There may have been an inn here since 1460, known as the "Priory Arms".
In 1995, local historian Eamonn Rooney discovered that a large portion of one of the walls that still stands was once part of a late medieval priory.
The Three Daws, Gravesend
This historic riverside inn dates back to the 1400s.
The popular Gravesend pub was previously called the "Cornish Chough" and later the "Three Cornish Choughs."
It was originally five wood fronted cottages, thought to be the work of shipwrights.
It is said that the premises boasted no fewer than seven staircases to ensure that the smugglers in the pub could always make a getaway.
In 1984, the Three Daws was closed for the first time in almost five centuries. During all of the fires in Gravesend, including the great fire of 1850, the pub remained virtually unscathed.
Today it is owned by Lester Banks and has been restored to its original charm and character.
The George & Dragon, Speldhurst
This pub, near Tunbridge Wells, is said to have been built in 1212.
One KentOnline reader got in touch to tell us that The George & Dragon even served soldiers on their return from the Battle of Agincourt.
According to the pub's website, it has recently changed hands and "will reopen in the coming weeks", although this message may have been posted pre-lockdown.
The George, Cranbrook
Dating back to about 1300, The George is one of Cranbrook’s most historic buildings.
According to the pub's website, it played host to King Edward I in 1299, and Queen Elizabeth I in 1573.
For more than 300 years, until 1859, a magistrate's court was held in an upper room of the inn, according to dover-kent.com.
"Here, witches and warlocks were examined by local inquisitors before being committed for trial, and probable death by burning, at Maidstone.
"Later, French prisoners-of-war were tried at the inn, being chained to a heavy beam in the floor."
The pub is now run by Shepherd Neame.
Jolly Millers, South Darenth
Landlord Ian Cowell got in touch with us about his pub, the Jolly Millers in South Darenth.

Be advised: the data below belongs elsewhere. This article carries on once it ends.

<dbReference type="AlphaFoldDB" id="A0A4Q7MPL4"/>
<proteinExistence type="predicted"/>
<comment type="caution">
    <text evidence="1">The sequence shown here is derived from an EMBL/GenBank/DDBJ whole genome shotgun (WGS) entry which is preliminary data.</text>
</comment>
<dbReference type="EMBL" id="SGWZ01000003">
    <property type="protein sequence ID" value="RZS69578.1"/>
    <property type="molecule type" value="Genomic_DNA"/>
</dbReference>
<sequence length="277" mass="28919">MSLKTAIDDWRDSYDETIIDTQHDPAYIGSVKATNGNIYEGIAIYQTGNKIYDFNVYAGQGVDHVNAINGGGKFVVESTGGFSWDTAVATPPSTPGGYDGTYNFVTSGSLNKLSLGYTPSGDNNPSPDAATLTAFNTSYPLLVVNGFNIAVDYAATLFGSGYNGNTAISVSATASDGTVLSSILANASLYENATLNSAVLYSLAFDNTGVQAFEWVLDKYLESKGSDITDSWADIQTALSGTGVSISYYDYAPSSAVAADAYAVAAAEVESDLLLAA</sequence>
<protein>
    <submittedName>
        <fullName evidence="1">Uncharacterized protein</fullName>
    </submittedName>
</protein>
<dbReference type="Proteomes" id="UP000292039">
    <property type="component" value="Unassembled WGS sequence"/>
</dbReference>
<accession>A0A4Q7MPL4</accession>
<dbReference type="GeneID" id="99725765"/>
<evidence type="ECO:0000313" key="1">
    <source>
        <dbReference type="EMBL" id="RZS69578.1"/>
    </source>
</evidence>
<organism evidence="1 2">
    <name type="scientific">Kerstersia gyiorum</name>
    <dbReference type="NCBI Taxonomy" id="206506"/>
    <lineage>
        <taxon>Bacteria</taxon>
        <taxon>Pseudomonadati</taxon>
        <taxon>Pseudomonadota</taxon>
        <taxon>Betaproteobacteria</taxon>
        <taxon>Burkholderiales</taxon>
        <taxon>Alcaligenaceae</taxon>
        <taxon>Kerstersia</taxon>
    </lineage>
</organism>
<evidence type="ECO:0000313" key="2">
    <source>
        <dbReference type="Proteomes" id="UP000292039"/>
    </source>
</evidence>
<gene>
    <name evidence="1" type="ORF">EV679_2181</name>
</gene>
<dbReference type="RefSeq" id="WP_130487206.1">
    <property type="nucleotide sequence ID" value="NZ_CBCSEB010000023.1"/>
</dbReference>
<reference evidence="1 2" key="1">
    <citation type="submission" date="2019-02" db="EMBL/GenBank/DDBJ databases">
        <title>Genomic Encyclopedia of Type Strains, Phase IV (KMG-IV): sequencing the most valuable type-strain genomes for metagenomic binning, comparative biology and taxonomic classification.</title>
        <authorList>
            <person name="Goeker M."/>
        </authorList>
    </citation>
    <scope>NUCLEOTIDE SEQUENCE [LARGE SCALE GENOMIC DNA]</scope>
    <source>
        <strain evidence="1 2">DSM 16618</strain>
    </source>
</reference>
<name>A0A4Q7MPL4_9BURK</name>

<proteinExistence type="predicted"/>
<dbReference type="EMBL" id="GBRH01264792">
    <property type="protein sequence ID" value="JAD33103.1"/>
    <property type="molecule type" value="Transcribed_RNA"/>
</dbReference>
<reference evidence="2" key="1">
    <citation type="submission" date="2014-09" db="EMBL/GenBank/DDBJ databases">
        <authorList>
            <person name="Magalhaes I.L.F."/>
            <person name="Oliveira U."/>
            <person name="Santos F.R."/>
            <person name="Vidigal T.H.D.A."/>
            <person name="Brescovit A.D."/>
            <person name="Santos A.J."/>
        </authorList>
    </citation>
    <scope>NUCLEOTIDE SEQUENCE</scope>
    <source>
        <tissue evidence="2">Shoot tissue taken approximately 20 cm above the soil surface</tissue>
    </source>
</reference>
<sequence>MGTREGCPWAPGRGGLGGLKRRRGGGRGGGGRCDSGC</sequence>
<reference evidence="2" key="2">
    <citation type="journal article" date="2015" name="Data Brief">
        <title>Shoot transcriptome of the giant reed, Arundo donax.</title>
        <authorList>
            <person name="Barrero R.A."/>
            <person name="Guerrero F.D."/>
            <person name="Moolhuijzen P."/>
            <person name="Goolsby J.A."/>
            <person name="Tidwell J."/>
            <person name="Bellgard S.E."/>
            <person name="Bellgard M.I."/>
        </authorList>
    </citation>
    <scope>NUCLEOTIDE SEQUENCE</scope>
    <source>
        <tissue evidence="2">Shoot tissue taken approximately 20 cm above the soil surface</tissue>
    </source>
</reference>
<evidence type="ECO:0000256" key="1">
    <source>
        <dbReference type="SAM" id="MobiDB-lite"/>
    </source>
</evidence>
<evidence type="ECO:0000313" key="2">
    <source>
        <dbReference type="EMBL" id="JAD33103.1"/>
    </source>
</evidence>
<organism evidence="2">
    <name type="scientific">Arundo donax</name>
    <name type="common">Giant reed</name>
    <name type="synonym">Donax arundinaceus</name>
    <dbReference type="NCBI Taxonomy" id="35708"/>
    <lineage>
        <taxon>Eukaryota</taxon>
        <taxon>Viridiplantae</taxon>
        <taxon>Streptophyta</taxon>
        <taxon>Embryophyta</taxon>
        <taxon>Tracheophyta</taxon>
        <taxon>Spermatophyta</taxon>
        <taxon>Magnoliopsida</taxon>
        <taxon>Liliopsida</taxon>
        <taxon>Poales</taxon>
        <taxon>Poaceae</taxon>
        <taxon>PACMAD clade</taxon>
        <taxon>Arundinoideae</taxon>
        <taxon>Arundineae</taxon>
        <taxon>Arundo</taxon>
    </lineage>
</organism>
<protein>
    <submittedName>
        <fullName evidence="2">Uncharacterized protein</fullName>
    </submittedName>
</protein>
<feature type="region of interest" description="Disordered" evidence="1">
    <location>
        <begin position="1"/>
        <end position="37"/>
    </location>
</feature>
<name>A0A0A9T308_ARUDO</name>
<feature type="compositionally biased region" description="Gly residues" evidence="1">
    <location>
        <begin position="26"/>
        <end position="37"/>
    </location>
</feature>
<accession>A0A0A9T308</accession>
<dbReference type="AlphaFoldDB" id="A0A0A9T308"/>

He said: "It apparently dates back to c.1584 and was previously used as the local 'Charnal House' or temporary morgue being the only building in the village with a cellar suitable for storing corpses before they could be transported to their final place of rest."
The pub name is thought to derive from the flour mill that was located on the River Darent by Mally's Place Bridge.
The Milk House, Sittinghurst
Formerly known as the Bull, this pub dates back to the 1300s.
The name recalls Sissinghurst's former name Milkhouse Street, which changed after a local 19th Century smuggling gang brought it unwanted notoriety.
The village was a centre of activity for the infamous Hawkhurst Gang.
And smugglers are thought to have used the pub's priest hole to hide out.
Crispin And Chirspianus, Strood
But the iconic pub, said to be a favourite of Charles Dickens, was devastated by fire in 2011.
The Salutation, Dover
Going back even further, the Annunciation in Dover was reported to have served ale in the 1100s.
It was reported to have been connected by a tunnel to a nearby monastery.
The ancient pub - which later became The Salutation - survived right up until 1983.
The Yew Tree, Westbere
The building itself dates back to 1348 and is said to be haunted by two ghosts.
Both Queen Anne and the Archbishop of Canterbury are reputed to have stayed there, perhaps warming themselves in front of its large inglenook fireplace and enjoying the stunning views across Westbere lakes.
Infamous 18th century highwayman Dick Turpin is said to have hidden inside to evade capture from the law.
According to a Westbere village history pamphlet, the building was in fact a grocery shop in the early part of the 19th century.
The Little Gem, Aylesford
But perhaps set to eclipse them all is The Little Gem in Aylesford - as work is underway to re-open the pub, which was built in 1106.
The tiny building was once believed to be home to the smallest tavern in the county.
It was closed in 2010 and earmarked for residential development.
But thanks to the Saving the Little Gem campaign, it was bought at auction and the owner made sure it got permission from the council to be turned back into a pub.
Last year it was bought again by Goachers Ales, an independent brewery based in Tovil.
Thanks to Paul Skelton for permission to use information and pictures from his website www.dover-kent.com.
Does your local have an even stronger claim to be Kent's oldest pub? Email email@example.com.